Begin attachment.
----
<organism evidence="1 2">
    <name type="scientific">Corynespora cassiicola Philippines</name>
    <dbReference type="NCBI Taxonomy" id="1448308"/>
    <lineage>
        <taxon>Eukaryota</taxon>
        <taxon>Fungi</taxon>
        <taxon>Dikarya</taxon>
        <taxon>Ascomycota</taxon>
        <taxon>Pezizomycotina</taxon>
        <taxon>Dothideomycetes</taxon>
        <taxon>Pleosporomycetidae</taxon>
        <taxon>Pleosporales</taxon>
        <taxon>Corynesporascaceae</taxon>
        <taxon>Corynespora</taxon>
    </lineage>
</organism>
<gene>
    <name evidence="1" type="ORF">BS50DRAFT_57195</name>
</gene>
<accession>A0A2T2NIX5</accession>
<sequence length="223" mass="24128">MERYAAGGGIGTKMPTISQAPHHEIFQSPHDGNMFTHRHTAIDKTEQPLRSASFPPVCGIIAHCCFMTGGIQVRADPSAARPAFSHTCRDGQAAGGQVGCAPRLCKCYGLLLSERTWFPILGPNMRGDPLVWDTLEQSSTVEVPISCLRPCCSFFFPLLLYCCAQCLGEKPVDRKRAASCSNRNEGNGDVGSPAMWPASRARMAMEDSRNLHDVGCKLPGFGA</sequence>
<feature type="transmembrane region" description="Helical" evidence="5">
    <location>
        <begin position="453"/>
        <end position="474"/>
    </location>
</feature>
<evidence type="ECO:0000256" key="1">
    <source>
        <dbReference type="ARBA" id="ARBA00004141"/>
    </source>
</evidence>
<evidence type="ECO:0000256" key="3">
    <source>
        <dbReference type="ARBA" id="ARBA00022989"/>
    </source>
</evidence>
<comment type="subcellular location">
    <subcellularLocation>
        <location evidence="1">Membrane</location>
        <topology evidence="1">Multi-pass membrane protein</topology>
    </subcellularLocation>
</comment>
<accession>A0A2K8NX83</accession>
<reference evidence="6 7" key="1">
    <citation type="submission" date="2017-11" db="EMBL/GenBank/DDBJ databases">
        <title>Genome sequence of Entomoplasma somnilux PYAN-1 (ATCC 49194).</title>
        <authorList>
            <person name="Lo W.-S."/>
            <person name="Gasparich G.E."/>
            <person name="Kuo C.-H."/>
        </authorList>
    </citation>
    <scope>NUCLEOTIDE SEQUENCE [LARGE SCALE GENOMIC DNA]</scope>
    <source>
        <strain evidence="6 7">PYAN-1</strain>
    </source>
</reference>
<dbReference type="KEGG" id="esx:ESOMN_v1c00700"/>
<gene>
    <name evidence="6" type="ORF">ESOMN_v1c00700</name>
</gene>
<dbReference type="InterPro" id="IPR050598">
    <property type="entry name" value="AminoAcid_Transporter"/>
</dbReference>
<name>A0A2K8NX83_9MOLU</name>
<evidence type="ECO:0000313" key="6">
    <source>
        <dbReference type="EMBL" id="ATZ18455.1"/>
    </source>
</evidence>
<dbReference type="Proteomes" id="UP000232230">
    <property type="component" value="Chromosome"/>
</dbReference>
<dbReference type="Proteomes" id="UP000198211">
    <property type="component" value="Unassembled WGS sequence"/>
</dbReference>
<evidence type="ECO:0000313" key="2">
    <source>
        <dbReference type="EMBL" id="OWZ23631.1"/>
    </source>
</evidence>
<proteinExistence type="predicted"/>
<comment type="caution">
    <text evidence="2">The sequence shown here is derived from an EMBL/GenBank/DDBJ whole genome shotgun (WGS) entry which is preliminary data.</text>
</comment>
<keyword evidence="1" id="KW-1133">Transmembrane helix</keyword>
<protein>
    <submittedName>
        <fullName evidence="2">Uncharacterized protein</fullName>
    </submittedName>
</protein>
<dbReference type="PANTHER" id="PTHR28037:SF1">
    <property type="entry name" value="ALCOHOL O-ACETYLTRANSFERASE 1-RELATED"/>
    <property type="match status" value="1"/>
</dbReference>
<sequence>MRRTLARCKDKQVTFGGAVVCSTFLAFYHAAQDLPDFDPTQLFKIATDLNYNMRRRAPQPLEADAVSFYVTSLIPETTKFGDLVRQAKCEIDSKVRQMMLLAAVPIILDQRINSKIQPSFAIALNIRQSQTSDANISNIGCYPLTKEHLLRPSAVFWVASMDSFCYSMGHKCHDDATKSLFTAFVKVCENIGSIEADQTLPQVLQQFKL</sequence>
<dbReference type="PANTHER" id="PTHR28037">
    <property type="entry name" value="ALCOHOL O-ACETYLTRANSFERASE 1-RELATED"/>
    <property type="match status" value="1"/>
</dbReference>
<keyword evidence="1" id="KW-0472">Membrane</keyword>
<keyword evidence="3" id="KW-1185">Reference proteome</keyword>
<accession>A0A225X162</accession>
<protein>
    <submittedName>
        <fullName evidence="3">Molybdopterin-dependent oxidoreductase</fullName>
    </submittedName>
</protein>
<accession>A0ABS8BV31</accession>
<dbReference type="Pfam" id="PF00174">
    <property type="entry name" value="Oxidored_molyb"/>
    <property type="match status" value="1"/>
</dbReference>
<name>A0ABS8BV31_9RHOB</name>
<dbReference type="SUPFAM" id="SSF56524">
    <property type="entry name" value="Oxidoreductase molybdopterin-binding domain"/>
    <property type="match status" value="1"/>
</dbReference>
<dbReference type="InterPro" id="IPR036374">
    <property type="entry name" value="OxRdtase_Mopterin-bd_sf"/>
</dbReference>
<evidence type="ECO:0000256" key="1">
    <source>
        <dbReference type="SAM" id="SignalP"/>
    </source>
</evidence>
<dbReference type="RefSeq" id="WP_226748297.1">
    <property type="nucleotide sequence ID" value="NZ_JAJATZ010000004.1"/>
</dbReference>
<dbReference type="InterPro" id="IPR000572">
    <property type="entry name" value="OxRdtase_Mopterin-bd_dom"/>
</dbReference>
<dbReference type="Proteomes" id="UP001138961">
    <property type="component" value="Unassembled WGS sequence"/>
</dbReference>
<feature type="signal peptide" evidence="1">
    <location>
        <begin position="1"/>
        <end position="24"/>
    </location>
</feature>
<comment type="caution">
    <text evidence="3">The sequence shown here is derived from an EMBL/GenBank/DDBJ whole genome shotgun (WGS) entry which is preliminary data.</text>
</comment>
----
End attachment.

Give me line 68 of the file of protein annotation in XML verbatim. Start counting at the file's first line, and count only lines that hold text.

    <source>